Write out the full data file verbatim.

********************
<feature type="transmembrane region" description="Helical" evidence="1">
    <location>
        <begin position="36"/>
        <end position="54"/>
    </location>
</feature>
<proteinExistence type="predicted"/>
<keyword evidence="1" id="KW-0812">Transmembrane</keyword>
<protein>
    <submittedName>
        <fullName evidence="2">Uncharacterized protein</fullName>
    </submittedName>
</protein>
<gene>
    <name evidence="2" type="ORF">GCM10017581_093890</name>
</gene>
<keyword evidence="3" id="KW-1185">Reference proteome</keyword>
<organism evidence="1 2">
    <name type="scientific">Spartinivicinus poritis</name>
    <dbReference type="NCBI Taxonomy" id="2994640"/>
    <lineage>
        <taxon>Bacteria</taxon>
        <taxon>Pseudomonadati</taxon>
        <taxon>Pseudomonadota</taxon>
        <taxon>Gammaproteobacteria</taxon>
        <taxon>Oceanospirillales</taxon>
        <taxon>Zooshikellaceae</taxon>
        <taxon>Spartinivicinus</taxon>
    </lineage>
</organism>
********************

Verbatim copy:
<feature type="transmembrane region" description="Helical" evidence="1">
    <location>
        <begin position="36"/>
        <end position="54"/>
    </location>
</feature>
<proteinExistence type="predicted"/>
<keyword evidence="1" id="KW-0812">Transmembrane</keyword>
<protein>
    <submittedName>
        <fullName evidence="2">Uncharacterized protein</fullName>
    </submittedName>
</protein>
<gene>
    <name evidence="2" type="ORF">GCM10017581_093890</name>
</gene>
<keyword evidence="3" id="KW-1185">Reference proteome</keyword>
<organism evidence="1 2">
    <name type="scientific">Spartinivicinus poritis</name>
    <dbReference type="NCBI Taxonomy" id="2994640"/>
    <lineage>
        <taxon>Bacteria</taxon>
        <taxon>Pseudomonadati</taxon>
        <taxon>Pseudomonadota</taxon>
        <taxon>Gammaproteobacteria</taxon>
        <taxon>Oceanospirillales</taxon>
        <taxon>Zooshikellaceae</taxon>
        <taxon>Spartinivicinus</taxon>
    </lineage>
</organism>